Reflections and notes on the relationship of art to nature and of nature to art from along Warwoman Creek, in the Blue Ridge Mountains of Katuah Province of Turtle Island, where the light, the dark, the seasons, the time of deep past, deep present and deep future all mix in alchemal mists to reveal and hide and transform these slopes, shaded coves, bright rivers, deep forests and me, and together sustain me and my art.

Saturday, December 19, 2009


One reads the morning sky in the manner of deciphering its pattern of form and movement so to chart the possibilities for one's own outer and inner day. The wind out of the east, low clouds and the feel of moisture in the air means the likelihood of rain, and that means no work possible in the vegetable garden if it's summer, no cutting firewood if it's winter, and so that opens up the possibility of inner immersion in work in the studio or up in the study.

Or, wandering through the woods I notice the track of a deer, and begin to read its story - how big a deer, male or female (if the back feet make tracks outside of the line of the front it's more likely to be a female I think), was it going fast or slow, was it heading single-mindedly toward some goal, or was it wandering (and therefore probably lazily grazing its way along - what's been nipped along its path?), how old (this morning? - the crumbled, heaved up edges moist and not dried out, or yesterday or last week - the edges dry and cracked - but has it been raining for several days keeping the track fresh for many days?).

Or, at the grocery store I am intently searching for something I've run out of, and happen into an old friend not seen for months. Our eyes meet and I read their face - the flicker of an eyelid, the cant of the head, the movement of the eyes - whether they meet me directly, or shift away in discomfort; the corners of the mouth either beginning to stretch into a smile or set in defense of something, reading the signs of well being, or not, of welcome, or not, of embarrassment, or the reaction traced there to my asking "how have you been?"

Or, I am standing on the front porch with the morning's first cup of tea in hand, waiting to address the new sun coming up over the trees to splash across the field below the house with radiant greens, and waiting too for how that makes me feel - comforted, confirmed, even positive about what I might accomplish this day.

Or, I'm in the studio, stirring paint, and stirring my perception, trying to read the nascent shape forming there into actuality - a smudge into the turning edge that catches the light just so,  

Readings. And then there are the books. They are readings not much different than the ones above, in either breadth, depth, variety, or method. I am not a careless reader, but I do so in much the same way that I read other "sign" - the morning sky, an animal's track, some one's face, or a painting.

I've read much in my 64 years, a little of it valuable and a lot of it forgettable. Over the last 17 years it has narrowed mostly to reading over and over again the ones I know to be valuable because it has become increasingly hard to find new books that actually refresh and nourish - that encourage me to experience life in new and nourishing ways. The list of the ones I reread is short but rich -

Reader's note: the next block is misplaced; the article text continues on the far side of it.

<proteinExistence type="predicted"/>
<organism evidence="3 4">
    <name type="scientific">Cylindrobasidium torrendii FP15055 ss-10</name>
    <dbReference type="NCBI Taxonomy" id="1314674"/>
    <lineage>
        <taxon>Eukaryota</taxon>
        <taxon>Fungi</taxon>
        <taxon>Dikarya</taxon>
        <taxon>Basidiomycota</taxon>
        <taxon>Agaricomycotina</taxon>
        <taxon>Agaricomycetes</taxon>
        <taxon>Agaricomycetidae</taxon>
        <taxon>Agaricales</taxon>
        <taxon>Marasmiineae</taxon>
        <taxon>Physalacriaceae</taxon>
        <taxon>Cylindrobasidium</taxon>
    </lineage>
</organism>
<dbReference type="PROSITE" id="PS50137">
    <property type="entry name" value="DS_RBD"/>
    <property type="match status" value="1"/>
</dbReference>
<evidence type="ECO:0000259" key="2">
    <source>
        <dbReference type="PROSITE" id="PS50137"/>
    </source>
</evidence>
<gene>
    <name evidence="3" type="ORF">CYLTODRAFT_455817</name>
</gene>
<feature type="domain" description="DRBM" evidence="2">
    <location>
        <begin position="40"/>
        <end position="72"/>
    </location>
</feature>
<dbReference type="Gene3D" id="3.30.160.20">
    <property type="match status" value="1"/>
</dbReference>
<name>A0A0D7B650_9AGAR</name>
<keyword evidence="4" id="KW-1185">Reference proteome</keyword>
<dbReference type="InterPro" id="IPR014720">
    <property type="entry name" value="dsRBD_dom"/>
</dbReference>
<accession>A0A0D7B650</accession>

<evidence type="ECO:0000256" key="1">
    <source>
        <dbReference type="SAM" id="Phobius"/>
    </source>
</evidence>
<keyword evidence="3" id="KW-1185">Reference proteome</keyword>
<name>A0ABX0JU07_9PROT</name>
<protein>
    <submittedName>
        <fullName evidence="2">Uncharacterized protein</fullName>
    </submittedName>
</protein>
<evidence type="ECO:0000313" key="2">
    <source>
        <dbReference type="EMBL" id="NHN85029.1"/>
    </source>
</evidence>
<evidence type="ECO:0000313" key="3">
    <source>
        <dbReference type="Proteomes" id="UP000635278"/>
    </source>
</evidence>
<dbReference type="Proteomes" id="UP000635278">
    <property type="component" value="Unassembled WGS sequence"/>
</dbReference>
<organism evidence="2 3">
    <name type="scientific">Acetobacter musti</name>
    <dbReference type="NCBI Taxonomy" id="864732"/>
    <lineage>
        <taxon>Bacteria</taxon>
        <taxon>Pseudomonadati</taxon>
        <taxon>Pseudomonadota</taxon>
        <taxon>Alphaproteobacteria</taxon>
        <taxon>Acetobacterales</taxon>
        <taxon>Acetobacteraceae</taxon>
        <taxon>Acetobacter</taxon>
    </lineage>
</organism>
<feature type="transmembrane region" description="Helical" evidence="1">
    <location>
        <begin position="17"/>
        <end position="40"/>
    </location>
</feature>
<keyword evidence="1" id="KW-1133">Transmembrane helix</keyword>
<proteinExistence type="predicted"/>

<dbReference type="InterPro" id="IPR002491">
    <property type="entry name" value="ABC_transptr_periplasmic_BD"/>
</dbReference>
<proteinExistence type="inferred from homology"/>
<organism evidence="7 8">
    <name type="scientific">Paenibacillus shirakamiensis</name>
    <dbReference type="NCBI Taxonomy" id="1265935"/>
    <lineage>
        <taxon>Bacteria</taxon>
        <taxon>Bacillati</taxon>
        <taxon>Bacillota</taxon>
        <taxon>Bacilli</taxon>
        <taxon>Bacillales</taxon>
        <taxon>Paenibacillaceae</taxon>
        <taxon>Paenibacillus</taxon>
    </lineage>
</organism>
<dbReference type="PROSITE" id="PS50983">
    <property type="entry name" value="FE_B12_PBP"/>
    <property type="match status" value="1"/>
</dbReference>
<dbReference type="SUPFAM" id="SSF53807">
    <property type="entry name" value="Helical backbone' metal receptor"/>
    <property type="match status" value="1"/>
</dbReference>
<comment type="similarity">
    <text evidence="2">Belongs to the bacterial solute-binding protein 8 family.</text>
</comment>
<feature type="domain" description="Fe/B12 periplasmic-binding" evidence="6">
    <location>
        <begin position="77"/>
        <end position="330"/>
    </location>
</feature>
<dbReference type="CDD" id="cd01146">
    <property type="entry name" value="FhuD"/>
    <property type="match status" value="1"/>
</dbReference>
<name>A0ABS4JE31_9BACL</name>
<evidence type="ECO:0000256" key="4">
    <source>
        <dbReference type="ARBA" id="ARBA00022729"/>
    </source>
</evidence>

Lewis Hyde's The Gift which I return to to be reminded of the true commerce of art
McLean's A River Runs Through It
Harry Middleton's On the Spine of Time ( both the carefully lucid parts and those when he slips into mere glibness - I've come to love his feet of clay as I would  a friend's and don't much judge him for it)
John Haines' The Stars, The Snow, The Fire
Nelson's The Island Within
Paulsen's Clabbered Dirt, Sweet Grass
Barry Lopez's Arctic Dreams
John Inglis Hall's Fishing a Highland Stream
Suzuki's Zen Mind, Beginner's Mind
T.S. Eliot's Four Quartets (its elagaic quality every bit as forlorn as Samuel Barber's "Adagio"
Robert Bly's translations of Rilke's poems
Gary Snyder's A Place in Space
Christopher Camuto's Another Country

I have read all of these many times. I once came to the end of Camuto's Another Country and without hesitation simply turned to the first page and began again. It was like a really good painting in the way it continually nourished and revealed itself to me. Some of its enduring significance lies in its layering of stories - his personal narrative telling upon tales from the past that in turn tell upon stories of language, myth and culture, and that in turn upon a listening to what the land can tell us. On a few days, when my life seems exhausted of content, purpose, direction, or possibility, I turn to it for solace, and bathing myself in the rhythms of his thoughts and words, I find life turn brighter, and for me (I'm a painter after all) incandescent. And of course to say that its significance lies in its layering is to admit that what I look for in reading signs in the morning sky, a deer's track, a face in the crowd, or in a book, is the intricate layering of life itself that is true.

No comments:

Post a Comment